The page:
Trip to Florida, Part II, An Amazing Author ConnectionPosted: November 25, 2017 | |
Once I made the decision to go to Florida, I felt a magnetic pull through the next several weeks of preparations. Jean Lee of AlzAuthors stayed in touch and shared details about flying, car rentals, the weather in Naples and what to expect.
I had originally planned to fly in and out of the Fort Lauderdale airport because it was inexpensive. But something niggled at me. A few weeks before the trip, I learned that my daughter had a basketball game the night I was planning to leave. I thought about my flight to Fort Lauderdale, and how I would be arriving at night. I could either stay in a hotel near the airport or drive across Alligator Alley, a desolate stretch of highway late at night.
I looked online and found an inexpensive flight to Fort Myers that would allow me to see my daughter’s game, arrive in Florida during the day and have a much shorter drive to Naples. The change in plans gave me peace. (And I learned later that my original flight was delayed for several hours, which would have had me arriving around midnight. I was so thankful I had made the change.)
My flight to Fort Myers was easy, and the drive to Naples gave me time to process the fact that I was suddenly in Florida. The landscape was much flatter than in North Carolina, and there were palm trees on the side of the road. Some of the architecture of the buildings had a Spanish flare, and many had red tile roofs like the home I’d once lived in.
When I arrived at Jean’s condo, she enfolded me in a hug and welcomed me with more warmth than I could have imagined. Up in the condo, I met Vicki and immediately felt a sisterhood with these women. And why not? They have each dedicated a part of their lives to caring for parents with dementia and, like me, they have written memoirs about those experiences.
We first met online, each of us working to promote our memoirs. I discovered Jean and Vicki through AlzAuthors, a blogsite that was created for those in need of books and resources about Alzheimer’s and dementia (something each of us had wanted but not had access to when our parents were ill). Several months after submitting a piece to AlzAuthors about my memoir, I was invited to join the management team which also includes Marianne Sciucco and Kathryn Harrison. I loved the idea of working together for a common cause.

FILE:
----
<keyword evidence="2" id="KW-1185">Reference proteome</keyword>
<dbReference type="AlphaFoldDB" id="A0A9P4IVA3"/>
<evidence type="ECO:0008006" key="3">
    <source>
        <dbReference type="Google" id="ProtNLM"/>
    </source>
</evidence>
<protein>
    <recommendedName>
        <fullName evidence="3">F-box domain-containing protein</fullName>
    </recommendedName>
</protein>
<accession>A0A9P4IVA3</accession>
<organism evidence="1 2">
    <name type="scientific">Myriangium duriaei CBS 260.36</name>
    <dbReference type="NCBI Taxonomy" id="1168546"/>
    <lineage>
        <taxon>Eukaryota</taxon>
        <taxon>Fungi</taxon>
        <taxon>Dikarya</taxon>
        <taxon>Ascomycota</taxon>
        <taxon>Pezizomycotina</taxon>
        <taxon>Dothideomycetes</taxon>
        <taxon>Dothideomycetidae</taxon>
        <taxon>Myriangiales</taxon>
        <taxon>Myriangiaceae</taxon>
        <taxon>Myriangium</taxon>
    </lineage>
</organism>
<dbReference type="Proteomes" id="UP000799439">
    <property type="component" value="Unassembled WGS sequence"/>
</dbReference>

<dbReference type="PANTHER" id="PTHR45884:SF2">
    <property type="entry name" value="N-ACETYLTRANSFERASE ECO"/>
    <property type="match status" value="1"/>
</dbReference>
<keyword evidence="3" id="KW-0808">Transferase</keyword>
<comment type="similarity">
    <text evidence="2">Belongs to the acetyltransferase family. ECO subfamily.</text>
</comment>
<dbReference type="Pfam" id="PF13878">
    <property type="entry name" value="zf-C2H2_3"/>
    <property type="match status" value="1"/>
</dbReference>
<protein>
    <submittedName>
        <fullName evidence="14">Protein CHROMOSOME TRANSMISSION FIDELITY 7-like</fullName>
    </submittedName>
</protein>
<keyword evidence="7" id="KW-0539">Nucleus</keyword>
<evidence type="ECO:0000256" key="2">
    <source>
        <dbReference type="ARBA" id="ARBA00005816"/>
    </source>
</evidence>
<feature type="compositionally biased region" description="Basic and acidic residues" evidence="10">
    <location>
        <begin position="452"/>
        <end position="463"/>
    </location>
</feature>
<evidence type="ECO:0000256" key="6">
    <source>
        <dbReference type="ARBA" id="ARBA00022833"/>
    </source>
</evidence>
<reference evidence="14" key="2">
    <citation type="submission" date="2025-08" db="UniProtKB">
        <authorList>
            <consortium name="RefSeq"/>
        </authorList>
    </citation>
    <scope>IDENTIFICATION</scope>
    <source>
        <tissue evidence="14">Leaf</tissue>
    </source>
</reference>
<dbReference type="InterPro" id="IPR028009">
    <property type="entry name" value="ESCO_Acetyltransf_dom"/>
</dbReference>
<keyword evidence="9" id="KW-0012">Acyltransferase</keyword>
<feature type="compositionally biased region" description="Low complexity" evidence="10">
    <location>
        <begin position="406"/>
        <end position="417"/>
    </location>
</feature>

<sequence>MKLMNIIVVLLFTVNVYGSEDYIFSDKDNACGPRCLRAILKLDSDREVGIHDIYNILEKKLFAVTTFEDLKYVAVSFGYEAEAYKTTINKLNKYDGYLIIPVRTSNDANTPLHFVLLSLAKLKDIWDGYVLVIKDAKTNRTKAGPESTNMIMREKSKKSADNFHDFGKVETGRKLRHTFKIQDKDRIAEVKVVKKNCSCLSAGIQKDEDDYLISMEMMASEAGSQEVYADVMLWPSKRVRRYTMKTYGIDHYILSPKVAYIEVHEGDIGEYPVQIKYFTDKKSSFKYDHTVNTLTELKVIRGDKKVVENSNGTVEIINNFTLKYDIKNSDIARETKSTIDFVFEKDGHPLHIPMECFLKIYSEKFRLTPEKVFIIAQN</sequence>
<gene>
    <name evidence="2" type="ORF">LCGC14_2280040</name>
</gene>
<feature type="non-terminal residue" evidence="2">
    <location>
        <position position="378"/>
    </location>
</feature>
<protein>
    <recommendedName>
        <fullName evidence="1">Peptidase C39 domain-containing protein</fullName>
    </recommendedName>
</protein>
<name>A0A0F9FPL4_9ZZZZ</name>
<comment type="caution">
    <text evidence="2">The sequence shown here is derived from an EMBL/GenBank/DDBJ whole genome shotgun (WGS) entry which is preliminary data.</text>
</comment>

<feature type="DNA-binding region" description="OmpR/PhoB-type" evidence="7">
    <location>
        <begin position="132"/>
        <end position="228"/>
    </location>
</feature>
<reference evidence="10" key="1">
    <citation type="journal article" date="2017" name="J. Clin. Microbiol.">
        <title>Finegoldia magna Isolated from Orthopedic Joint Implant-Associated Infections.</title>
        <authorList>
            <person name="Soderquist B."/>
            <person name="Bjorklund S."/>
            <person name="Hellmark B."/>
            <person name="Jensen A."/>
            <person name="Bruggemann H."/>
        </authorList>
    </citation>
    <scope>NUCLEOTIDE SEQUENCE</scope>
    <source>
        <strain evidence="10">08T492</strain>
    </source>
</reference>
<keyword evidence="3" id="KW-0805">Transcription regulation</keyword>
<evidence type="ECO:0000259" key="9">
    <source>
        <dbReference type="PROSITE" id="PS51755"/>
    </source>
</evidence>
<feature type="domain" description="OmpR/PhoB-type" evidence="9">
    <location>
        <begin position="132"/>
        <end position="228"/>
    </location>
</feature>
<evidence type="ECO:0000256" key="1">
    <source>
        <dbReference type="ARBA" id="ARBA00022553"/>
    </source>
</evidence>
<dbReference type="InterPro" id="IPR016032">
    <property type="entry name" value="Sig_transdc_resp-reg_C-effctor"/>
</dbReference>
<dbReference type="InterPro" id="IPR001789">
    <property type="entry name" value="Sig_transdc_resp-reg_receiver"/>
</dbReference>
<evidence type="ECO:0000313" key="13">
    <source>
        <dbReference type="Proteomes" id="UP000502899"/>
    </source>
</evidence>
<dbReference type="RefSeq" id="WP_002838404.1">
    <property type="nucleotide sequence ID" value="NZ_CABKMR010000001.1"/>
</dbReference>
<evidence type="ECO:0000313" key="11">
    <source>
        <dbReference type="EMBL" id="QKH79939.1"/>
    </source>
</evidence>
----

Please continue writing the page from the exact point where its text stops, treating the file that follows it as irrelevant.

Jean and Vicki invited me to sit outside with them on the lanai, and in the balmy breezes we began a conversation that would last throughout my visit, each of us sharing stories from our past and present, talking about writing, discussing AlzAuthors (which has grown to represent over 100 authors and books) and our unique caregiving connections. Our exchange felt seamless as we moved from one topic to another.
Before the sunset, we walked the few blocks to the beach. We set up chairs and continued talking as the sky evolved from blue into gold. We took photos of the ocean and asked beach walkers to take photos of the three of us. Each of us commented how it seemed as if we’d known each other forever. And we imagined our mothers looking down on us from above and smiling.
It’s hard to encapsulate what those few days together meant. Some people might question the idea of taking a risk, flying down to Florida to meet people I’d never met in person.
But to me, it never felt like a risk. I had worked with these women, read their stories, talked with them on Google Hangouts. I knew their hearts and admired them deeply before ever setting eyes on them in the flesh.
AlzAuthors is filled with women and men who understand both loss and deep caring. When a loved one develops dementia, it can be a shattering experience. It was to me. I didn’t know it would happen, and I didn’t know what to do once it did. But I didn’t stop loving my mother. And neither did Jean and Vicki.
Jean, Vicki and I felt as if we’d known each other all our lives.We had to rearrange the pieces of our lives, explore how to patch and mend the broken places. We still have jagged edges within us. But somehow it feels as if our hearts have grown, swollen with gratitude beyond what we ever expected. AlzAuthors holds both the pain and the gift of our experiences.
Coming soon….Part III: An Honorary AlzAuthor